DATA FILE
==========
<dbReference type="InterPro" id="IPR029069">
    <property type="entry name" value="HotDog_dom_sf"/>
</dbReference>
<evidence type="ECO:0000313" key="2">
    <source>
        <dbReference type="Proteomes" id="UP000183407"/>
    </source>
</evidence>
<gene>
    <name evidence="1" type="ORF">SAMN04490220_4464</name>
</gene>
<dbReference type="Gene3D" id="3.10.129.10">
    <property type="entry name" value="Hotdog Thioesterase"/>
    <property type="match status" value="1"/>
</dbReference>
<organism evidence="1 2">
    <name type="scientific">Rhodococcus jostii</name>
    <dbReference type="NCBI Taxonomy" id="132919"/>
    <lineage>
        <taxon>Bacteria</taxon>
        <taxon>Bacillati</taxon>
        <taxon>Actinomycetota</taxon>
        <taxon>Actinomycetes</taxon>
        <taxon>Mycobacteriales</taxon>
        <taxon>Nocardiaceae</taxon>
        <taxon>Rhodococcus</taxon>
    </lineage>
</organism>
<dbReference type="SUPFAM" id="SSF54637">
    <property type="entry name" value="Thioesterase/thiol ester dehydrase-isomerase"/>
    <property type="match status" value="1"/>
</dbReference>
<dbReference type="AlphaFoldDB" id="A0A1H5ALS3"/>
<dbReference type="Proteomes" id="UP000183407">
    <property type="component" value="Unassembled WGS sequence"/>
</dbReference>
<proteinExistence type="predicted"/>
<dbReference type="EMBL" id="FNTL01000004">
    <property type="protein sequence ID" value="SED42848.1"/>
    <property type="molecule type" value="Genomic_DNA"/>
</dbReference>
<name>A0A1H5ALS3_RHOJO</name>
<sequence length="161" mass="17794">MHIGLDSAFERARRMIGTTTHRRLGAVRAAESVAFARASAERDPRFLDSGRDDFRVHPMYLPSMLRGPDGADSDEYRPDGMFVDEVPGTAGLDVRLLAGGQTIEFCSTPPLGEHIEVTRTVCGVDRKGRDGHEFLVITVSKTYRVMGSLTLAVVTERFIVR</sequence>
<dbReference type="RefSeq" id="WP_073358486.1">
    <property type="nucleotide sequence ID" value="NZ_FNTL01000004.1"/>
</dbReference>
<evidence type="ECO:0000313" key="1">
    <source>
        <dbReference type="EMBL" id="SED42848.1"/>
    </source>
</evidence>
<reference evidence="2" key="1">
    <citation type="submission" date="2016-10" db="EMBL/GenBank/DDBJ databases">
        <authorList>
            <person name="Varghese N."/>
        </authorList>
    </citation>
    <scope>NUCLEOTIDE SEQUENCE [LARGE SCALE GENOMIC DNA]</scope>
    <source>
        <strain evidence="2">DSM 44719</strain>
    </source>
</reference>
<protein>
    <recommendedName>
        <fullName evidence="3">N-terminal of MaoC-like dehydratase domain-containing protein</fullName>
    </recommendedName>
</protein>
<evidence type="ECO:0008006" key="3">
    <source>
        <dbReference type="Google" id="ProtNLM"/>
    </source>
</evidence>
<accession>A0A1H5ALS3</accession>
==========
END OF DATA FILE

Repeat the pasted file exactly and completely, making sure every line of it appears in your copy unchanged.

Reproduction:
<dbReference type="InterPro" id="IPR029069">
    <property type="entry name" value="HotDog_dom_sf"/>
</dbReference>
<evidence type="ECO:0000313" key="2">
    <source>
        <dbReference type="Proteomes" id="UP000183407"/>
    </source>
</evidence>
<gene>
    <name evidence="1" type="ORF">SAMN04490220_4464</name>
</gene>
<dbReference type="Gene3D" id="3.10.129.10">
    <property type="entry name" value="Hotdog Thioesterase"/>
    <property type="match status" value="1"/>
</dbReference>
<organism evidence="1 2">
    <name type="scientific">Rhodococcus jostii</name>
    <dbReference type="NCBI Taxonomy" id="132919"/>
    <lineage>
        <taxon>Bacteria</taxon>
        <taxon>Bacillati</taxon>
        <taxon>Actinomycetota</taxon>
        <taxon>Actinomycetes</taxon>
        <taxon>Mycobacteriales</taxon>
        <taxon>Nocardiaceae</taxon>
        <taxon>Rhodococcus</taxon>
    </lineage>
</organism>
<dbReference type="SUPFAM" id="SSF54637">
    <property type="entry name" value="Thioesterase/thiol ester dehydrase-isomerase"/>
    <property type="match status" value="1"/>
</dbReference>
<dbReference type="AlphaFoldDB" id="A0A1H5ALS3"/>
<dbReference type="Proteomes" id="UP000183407">
    <property type="component" value="Unassembled WGS sequence"/>
</dbReference>
<proteinExistence type="predicted"/>
<dbReference type="EMBL" id="FNTL01000004">
    <property type="protein sequence ID" value="SED42848.1"/>
    <property type="molecule type" value="Genomic_DNA"/>
</dbReference>
<name>A0A1H5ALS3_RHOJO</name>
<sequence length="161" mass="17794">MHIGLDSAFERARRMIGTTTHRRLGAVRAAESVAFARASAERDPRFLDSGRDDFRVHPMYLPSMLRGPDGADSDEYRPDGMFVDEVPGTAGLDVRLLAGGQTIEFCSTPPLGEHIEVTRTVCGVDRKGRDGHEFLVITVSKTYRVMGSLTLAVVTERFIVR</sequence>
<dbReference type="RefSeq" id="WP_073358486.1">
    <property type="nucleotide sequence ID" value="NZ_FNTL01000004.1"/>
</dbReference>
<evidence type="ECO:0000313" key="1">
    <source>
        <dbReference type="EMBL" id="SED42848.1"/>
    </source>
</evidence>
<reference evidence="2" key="1">
    <citation type="submission" date="2016-10" db="EMBL/GenBank/DDBJ databases">
        <authorList>
            <person name="Varghese N."/>
        </authorList>
    </citation>
    <scope>NUCLEOTIDE SEQUENCE [LARGE SCALE GENOMIC DNA]</scope>
    <source>
        <strain evidence="2">DSM 44719</strain>
    </source>
</reference>
<protein>
    <recommendedName>
        <fullName evidence="3">N-terminal of MaoC-like dehydratase domain-containing protein</fullName>
    </recommendedName>
</protein>
<evidence type="ECO:0008006" key="3">
    <source>
        <dbReference type="Google" id="ProtNLM"/>
    </source>
</evidence>
<accession>A0A1H5ALS3</accession>